The Dick & Carey instructional design model is a nine step process for planning training and development initiatives. It is more detailed than the ADDIE model, and provides for ongoing revision and iterative development.Summary by The World of Work Project
Dick & Carey Instructional Design Model
The Dick & Carey instructional design model (AKA the Systems Approach Model) is a nine step process for planning and designing effective learning initiatives.
It includes all five stages of the ADDIE model, but adds further depth and structure as well. It also has more focus on design and less focus on implementation than the ADDIE model, builds in iterative development through ongoing revision of instruction.
1 – Identify instructional goals
Your instructional goals set out where you want to get to. In defining them you should align with your organization’s strategic goals, be clear on what learners will be able to do, or how they will behave, after your initiative has delivered and focus on real world skills and behaviors.
2 – Conduct instructional analysis
Your instructional analysis determines the current state of skills and knowledge in your learning population, and through this your gap to your goals. This can be assess through interviews, surveys, observation or different forms of testing depending on the nature of the skills.
3 – Identify entry behaviors
In addition to analyzing your learning population’s current level of knowledge, you also need to understand their behaviors, traits, levels of motivation and other factors that will affect their learning journey. This information will help you design appropriate learning methods.
4 – Write performance objectives
Learning objectives should be SMART and should lay out tasks and processes that must be mastered and how they will be assessed. These may be know as “SWBAT” in education (Student Will Be Able To).
5 – Develop criterion tests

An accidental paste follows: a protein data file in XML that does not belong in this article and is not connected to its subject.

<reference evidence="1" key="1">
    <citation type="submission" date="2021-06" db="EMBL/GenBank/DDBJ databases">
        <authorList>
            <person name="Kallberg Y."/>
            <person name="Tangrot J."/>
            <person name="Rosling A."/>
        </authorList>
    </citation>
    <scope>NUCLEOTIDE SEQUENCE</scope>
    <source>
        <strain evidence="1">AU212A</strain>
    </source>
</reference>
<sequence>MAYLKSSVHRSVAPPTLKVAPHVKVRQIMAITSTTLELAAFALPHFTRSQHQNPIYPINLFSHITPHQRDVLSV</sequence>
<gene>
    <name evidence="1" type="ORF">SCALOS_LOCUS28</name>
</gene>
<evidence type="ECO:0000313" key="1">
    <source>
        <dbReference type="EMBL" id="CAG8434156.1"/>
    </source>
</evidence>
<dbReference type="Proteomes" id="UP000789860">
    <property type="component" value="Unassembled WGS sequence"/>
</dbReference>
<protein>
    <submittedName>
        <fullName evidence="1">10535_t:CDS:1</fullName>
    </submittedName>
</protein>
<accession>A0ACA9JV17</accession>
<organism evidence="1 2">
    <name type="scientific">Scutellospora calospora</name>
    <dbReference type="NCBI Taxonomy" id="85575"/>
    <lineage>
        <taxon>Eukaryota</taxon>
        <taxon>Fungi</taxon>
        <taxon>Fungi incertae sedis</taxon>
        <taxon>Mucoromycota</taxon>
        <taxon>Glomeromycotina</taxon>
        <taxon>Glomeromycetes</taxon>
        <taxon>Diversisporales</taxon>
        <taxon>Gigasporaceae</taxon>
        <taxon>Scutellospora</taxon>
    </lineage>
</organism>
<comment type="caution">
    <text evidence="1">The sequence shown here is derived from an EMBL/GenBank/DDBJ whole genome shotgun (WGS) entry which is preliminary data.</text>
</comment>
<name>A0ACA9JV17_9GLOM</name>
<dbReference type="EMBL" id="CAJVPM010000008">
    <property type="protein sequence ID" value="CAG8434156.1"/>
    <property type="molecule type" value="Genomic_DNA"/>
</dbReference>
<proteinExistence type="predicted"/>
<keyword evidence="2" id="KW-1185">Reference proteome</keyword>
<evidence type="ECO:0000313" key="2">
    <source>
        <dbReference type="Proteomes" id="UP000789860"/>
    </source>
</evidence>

To monitor and evidence both progress and effectiveness of instruction, you need to develop criterion specific tests. These should be of the right format and level for your learning population
6 – Develop instruction strategy
Only once you know what your goals, current state, gap, objectives and testing approach are should you define your instructional strategy. It should reflect your analysis and use appropriate learning theories.
7 – Develop and select instructional materials
Materials, tools, exercises and delivery media should be decided once you have defined your learning strategy. These may include face to face, group based, facilitated or online learning materials.
8 – Develop and conduct formative evaluation
Formative evaluation involves assessing how effectively you have formulated your learning initiative. This can be obtained through review, focus groups, testing of segments and piloting your learning program. Feedback obtained should be used to iterate the initiative.
9 – Develop and conduct summative evaluation
Summative evaluation takes place once you have delivered your initiative and is used to asses how effective it as has been. Are your participants satisfied with the program? Have knowledge and skills increased because of it? Has the business noticed any benefits due to it?
10 – Ongoing Revision
You should continually review and revise throughout your instructional design and development process. Regularly seeking feedback, testing outcomes and iterating through stages of your learning products will help you ensure you deliver the best possible outcomes.
The World of Work Project View
The Dick & Carey instructional design model is more comprehensive than the ADDIE model and addresses some of the risks associated with it.
The increased focus on goals, objectives and testing in this model help ensure that good outcomes are delivered. Similarly, the building in of ongoing revision helps instructional designers think about the development of their learning initiatives as an iterative and ongoing process.
Despite this model’s lack of detail in relation to implementation, it’s a good model and we recommend at least considering it when deciding how to approach a learning initiative in your organization.
Sources and further reading
Where possible we always recommend that people read up on the original sources of information and ideas.
This post is based on original content as created by Walter Dick, Lou Carey and James Carey. You can read more about the model in their 2004 book, “The Systematic Design of Instruction“.
Walter, D; Carey, L; and Carey, J (2004). The Systematic Design of Instruction. Pearson.
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